Thanks to Irene for hosting this week's poetry Friday! Run over to her blog, Live.Love.Explore.
For several reasons, I know I will be moving this year, out of my home of 34 years, to be closer to my daughter and family and closer to work. It will be nearer the city too so I can run over to a museum and other places for a few hours instead of making it an ‘event’. But moving out of my home is not easy. We’ve adapted it to us through the years, have lovely built-in shelves in several places, have created a wonderful porch with a good roof over our heads on rainy days. I have planted so many flowers throughout the yard, some from a grandmother, some from my mother-in-law. I don’t know if I’ll be able to transplant them because I don’t know if I’ll have a yard. I will be saying goodbye to many kinds of things, and then also the intangible memories. There is where the swing set used to be. There is where the kids jumped the fence to take a shortcut to school. Here is where the globe table sat. Here is where the family pictures hung. And on and on. I actually am somewhat excited about going to a new place. I don’t mind new. I just mind leaving.
A friend knows about this and gave me a book of poetry titled Home, Illustrated by Thomas Locker who also edited it with Candace Christiansen. It is subtitled A Journey Through America, and filled with poems, prose pieces and blessings of what home means to many kinds of people. There is a part of the poem Once By The Pacific by Robert Frost, John Muir’s Climb The Mountains, a portion of My Ántonia by Willa Cather, The River by Jane Yolen and others, ending with writing by Henry David Thoreau. There is Tree by Eloise Greenfield and Lincoln’s My Childhood’s Home. Each page is accompanied by a gorgeous painting by Locker.
My favorite is a piece by Willa Cather. I took a group of students with two of their mothers to Red Cloud, Nebraska one year where we visited all things connected to Cather’s wonderful stories. Those descriptions of her prairie hold such good memories for me because of that reading group’s trip and because I live and work on the prairie although it is not those rolling grassy plains, but filled with homes and businesses today. Yet, every morning when I arrive at school, a meadowlark trills its beautiful call and I think of Ántonia Shimerda. Here is part of what is included in the book: As I looked about me I felt that the grass was the country, as the water is the sea...and there was so much motion in it, the whole country seemed somehow, to be running.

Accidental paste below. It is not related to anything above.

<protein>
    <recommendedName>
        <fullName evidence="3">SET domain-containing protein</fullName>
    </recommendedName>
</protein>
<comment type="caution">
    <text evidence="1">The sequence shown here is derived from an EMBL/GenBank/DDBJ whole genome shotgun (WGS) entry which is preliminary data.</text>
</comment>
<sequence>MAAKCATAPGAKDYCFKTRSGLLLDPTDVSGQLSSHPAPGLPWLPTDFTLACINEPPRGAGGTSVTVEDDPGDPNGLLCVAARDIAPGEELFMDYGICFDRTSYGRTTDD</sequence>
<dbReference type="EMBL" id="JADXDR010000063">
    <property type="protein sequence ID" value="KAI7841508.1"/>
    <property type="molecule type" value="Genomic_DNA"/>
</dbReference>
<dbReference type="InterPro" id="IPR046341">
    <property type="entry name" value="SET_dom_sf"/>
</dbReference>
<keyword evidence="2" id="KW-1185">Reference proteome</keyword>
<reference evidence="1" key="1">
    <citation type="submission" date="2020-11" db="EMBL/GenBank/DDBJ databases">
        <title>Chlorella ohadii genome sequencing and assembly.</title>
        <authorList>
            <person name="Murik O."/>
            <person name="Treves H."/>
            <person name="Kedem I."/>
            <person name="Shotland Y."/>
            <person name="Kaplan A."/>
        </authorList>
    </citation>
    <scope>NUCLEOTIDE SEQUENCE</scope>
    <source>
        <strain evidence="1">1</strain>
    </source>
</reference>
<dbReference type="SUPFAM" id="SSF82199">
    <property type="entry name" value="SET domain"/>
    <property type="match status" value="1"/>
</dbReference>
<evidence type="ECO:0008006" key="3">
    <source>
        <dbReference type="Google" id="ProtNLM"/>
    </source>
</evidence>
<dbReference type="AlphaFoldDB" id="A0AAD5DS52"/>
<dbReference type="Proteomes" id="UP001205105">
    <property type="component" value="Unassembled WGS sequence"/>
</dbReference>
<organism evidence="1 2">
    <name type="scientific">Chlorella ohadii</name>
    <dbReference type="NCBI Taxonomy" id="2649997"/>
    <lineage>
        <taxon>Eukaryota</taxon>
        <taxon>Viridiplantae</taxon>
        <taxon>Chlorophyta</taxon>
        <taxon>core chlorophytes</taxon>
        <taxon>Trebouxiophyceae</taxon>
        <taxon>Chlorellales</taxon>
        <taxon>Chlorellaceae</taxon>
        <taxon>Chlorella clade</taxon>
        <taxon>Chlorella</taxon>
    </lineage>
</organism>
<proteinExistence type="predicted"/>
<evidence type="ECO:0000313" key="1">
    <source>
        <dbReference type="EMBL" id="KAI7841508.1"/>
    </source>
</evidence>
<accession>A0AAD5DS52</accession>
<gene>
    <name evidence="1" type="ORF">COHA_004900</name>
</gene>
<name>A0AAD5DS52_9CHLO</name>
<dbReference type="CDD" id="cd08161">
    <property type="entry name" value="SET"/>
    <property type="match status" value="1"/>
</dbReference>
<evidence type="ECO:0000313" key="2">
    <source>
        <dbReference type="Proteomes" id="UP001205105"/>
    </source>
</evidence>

And here is the beginning of Merle Good’s poem, Song of A People.
Song of a People
We watch the past
create the now – And wish to plant
before we plow –
Find the rest here.
Finally, at the back of the book is a marvelous hand-drawn map, with place names, author’s names included in the book along with the poetry. Please look for this book. It’s terrific, and I am thankful for such thoughtful friends. And, since we will celebrate Mothers' Day in two days, and mothers and homes go together like sugar and cream, Happy Mothers' Day to you and yours.